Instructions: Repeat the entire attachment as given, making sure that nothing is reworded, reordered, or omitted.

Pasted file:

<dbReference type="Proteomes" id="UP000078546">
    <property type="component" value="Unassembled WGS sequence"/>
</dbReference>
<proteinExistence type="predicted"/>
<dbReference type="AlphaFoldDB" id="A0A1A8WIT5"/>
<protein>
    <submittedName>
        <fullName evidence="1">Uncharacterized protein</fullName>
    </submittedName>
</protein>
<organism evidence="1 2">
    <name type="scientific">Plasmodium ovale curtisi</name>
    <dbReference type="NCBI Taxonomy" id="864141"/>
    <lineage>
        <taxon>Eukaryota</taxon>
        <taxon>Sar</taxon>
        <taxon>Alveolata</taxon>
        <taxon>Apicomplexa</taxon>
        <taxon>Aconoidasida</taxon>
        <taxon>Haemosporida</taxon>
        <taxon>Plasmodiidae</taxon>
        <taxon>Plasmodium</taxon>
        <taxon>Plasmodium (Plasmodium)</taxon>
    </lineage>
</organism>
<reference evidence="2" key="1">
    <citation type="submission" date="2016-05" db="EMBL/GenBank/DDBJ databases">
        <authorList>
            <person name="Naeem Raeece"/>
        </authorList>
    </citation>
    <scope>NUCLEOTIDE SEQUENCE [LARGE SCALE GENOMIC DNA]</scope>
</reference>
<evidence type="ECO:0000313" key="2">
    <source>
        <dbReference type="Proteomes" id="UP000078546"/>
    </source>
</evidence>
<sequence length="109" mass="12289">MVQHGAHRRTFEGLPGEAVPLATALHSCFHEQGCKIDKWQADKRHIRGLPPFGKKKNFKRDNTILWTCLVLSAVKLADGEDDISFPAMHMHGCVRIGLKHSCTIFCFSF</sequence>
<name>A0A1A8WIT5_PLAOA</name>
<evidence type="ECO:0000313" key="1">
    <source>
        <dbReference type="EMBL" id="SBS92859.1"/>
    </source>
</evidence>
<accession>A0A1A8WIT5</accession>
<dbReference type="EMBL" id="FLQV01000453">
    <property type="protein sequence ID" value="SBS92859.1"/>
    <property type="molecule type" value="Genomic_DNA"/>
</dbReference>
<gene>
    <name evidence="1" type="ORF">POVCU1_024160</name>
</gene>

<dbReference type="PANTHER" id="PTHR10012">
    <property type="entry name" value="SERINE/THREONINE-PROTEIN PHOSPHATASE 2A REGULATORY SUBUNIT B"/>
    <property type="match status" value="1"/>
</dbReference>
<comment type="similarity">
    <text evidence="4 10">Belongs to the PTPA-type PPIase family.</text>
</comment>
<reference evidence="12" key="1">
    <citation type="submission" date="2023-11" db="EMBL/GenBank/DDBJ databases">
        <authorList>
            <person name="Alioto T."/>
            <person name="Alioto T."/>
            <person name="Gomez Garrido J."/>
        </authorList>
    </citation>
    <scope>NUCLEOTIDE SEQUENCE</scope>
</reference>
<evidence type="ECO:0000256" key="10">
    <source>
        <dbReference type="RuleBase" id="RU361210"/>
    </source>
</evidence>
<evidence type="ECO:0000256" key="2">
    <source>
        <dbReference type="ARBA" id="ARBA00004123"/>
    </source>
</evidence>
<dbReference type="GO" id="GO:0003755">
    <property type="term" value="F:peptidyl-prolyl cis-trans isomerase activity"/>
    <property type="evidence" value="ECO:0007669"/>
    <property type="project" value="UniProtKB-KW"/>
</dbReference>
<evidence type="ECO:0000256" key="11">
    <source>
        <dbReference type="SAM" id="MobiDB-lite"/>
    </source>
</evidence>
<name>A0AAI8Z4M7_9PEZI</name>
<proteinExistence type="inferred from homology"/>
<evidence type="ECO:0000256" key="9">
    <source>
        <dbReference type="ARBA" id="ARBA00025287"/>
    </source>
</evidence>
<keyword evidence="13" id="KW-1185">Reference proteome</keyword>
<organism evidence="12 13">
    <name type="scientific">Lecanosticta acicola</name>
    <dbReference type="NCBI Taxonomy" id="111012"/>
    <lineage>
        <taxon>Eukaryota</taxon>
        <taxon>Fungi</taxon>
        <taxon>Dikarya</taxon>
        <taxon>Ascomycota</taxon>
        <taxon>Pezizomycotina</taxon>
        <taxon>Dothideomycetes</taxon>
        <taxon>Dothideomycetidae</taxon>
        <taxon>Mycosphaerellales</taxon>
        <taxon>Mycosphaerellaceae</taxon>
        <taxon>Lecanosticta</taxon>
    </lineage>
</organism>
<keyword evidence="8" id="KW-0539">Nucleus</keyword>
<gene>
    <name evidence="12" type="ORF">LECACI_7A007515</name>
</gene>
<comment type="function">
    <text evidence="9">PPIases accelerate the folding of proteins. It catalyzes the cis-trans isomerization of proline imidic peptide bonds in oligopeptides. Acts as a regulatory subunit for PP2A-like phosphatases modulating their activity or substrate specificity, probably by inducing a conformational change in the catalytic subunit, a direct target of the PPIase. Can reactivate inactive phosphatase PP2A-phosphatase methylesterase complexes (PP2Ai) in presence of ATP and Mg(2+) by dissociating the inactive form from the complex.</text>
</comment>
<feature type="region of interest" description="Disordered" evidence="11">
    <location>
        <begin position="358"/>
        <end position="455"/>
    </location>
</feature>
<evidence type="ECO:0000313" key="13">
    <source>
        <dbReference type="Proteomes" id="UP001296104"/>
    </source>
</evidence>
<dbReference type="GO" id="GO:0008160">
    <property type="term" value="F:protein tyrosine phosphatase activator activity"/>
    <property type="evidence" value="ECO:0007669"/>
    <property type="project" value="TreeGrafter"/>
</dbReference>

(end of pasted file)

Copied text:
<dbReference type="Proteomes" id="UP000078546">
    <property type="component" value="Unassembled WGS sequence"/>
</dbReference>
<proteinExistence type="predicted"/>
<dbReference type="AlphaFoldDB" id="A0A1A8WIT5"/>
<protein>
    <submittedName>
        <fullName evidence="1">Uncharacterized protein</fullName>
    </submittedName>
</protein>
<organism evidence="1 2">
    <name type="scientific">Plasmodium ovale curtisi</name>
    <dbReference type="NCBI Taxonomy" id="864141"/>
    <lineage>
        <taxon>Eukaryota</taxon>
        <taxon>Sar</taxon>
        <taxon>Alveolata</taxon>
        <taxon>Apicomplexa</taxon>
        <taxon>Aconoidasida</taxon>
        <taxon>Haemosporida</taxon>
        <taxon>Plasmodiidae</taxon>
        <taxon>Plasmodium</taxon>
        <taxon>Plasmodium (Plasmodium)</taxon>
    </lineage>
</organism>
<reference evidence="2" key="1">
    <citation type="submission" date="2016-05" db="EMBL/GenBank/DDBJ databases">
        <authorList>
            <person name="Naeem Raeece"/>
        </authorList>
    </citation>
    <scope>NUCLEOTIDE SEQUENCE [LARGE SCALE GENOMIC DNA]</scope>
</reference>
<evidence type="ECO:0000313" key="2">
    <source>
        <dbReference type="Proteomes" id="UP000078546"/>
    </source>
</evidence>
<sequence length="109" mass="12289">MVQHGAHRRTFEGLPGEAVPLATALHSCFHEQGCKIDKWQADKRHIRGLPPFGKKKNFKRDNTILWTCLVLSAVKLADGEDDISFPAMHMHGCVRIGLKHSCTIFCFSF</sequence>
<name>A0A1A8WIT5_PLAOA</name>
<evidence type="ECO:0000313" key="1">
    <source>
        <dbReference type="EMBL" id="SBS92859.1"/>
    </source>
</evidence>
<accession>A0A1A8WIT5</accession>
<dbReference type="EMBL" id="FLQV01000453">
    <property type="protein sequence ID" value="SBS92859.1"/>
    <property type="molecule type" value="Genomic_DNA"/>
</dbReference>
<gene>
    <name evidence="1" type="ORF">POVCU1_024160</name>
</gene>

<dbReference type="PANTHER" id="PTHR10012">
    <property type="entry name" value="SERINE/THREONINE-PROTEIN PHOSPHATASE 2A REGULATORY SUBUNIT B"/>
    <property type="match status" value="1"/>
</dbReference>
<comment type="similarity">
    <text evidence="4 10">Belongs to the PTPA-type PPIase family.</text>
</comment>
<reference evidence="12" key="1">
    <citation type="submission" date="2023-11" db="EMBL/GenBank/DDBJ databases">
        <authorList>
            <person name="Alioto T."/>
            <person name="Alioto T."/>
            <person name="Gomez Garrido J."/>
        </authorList>
    </citation>
    <scope>NUCLEOTIDE SEQUENCE</scope>
</reference>
<evidence type="ECO:0000256" key="10">
    <source>
        <dbReference type="RuleBase" id="RU361210"/>
    </source>
</evidence>
<evidence type="ECO:0000256" key="2">
    <source>
        <dbReference type="ARBA" id="ARBA00004123"/>
    </source>
</evidence>
<dbReference type="GO" id="GO:0003755">
    <property type="term" value="F:peptidyl-prolyl cis-trans isomerase activity"/>
    <property type="evidence" value="ECO:0007669"/>
    <property type="project" value="UniProtKB-KW"/>
</dbReference>
<evidence type="ECO:0000256" key="11">
    <source>
        <dbReference type="SAM" id="MobiDB-lite"/>
    </source>
</evidence>
<name>A0AAI8Z4M7_9PEZI</name>
<proteinExistence type="inferred from homology"/>
<evidence type="ECO:0000256" key="9">
    <source>
        <dbReference type="ARBA" id="ARBA00025287"/>
    </source>
</evidence>
<keyword evidence="13" id="KW-1185">Reference proteome</keyword>
<organism evidence="12 13">
    <name type="scientific">Lecanosticta acicola</name>
    <dbReference type="NCBI Taxonomy" id="111012"/>
    <lineage>
        <taxon>Eukaryota</taxon>
        <taxon>Fungi</taxon>
        <taxon>Dikarya</taxon>
        <taxon>Ascomycota</taxon>
        <taxon>Pezizomycotina</taxon>
        <taxon>Dothideomycetes</taxon>
        <taxon>Dothideomycetidae</taxon>
        <taxon>Mycosphaerellales</taxon>
        <taxon>Mycosphaerellaceae</taxon>
        <taxon>Lecanosticta</taxon>
    </lineage>
</organism>
<keyword evidence="8" id="KW-0539">Nucleus</keyword>
<gene>
    <name evidence="12" type="ORF">LECACI_7A007515</name>
</gene>
<comment type="function">
    <text evidence="9">PPIases accelerate the folding of proteins. It catalyzes the cis-trans isomerization of proline imidic peptide bonds in oligopeptides. Acts as a regulatory subunit for PP2A-like phosphatases modulating their activity or substrate specificity, probably by inducing a conformational change in the catalytic subunit, a direct target of the PPIase. Can reactivate inactive phosphatase PP2A-phosphatase methylesterase complexes (PP2Ai) in presence of ATP and Mg(2+) by dissociating the inactive form from the complex.</text>
</comment>
<feature type="region of interest" description="Disordered" evidence="11">
    <location>
        <begin position="358"/>
        <end position="455"/>
    </location>
</feature>
<evidence type="ECO:0000313" key="13">
    <source>
        <dbReference type="Proteomes" id="UP001296104"/>
    </source>
</evidence>
<dbReference type="GO" id="GO:0008160">
    <property type="term" value="F:protein tyrosine phosphatase activator activity"/>
    <property type="evidence" value="ECO:0007669"/>
    <property type="project" value="TreeGrafter"/>
</dbReference>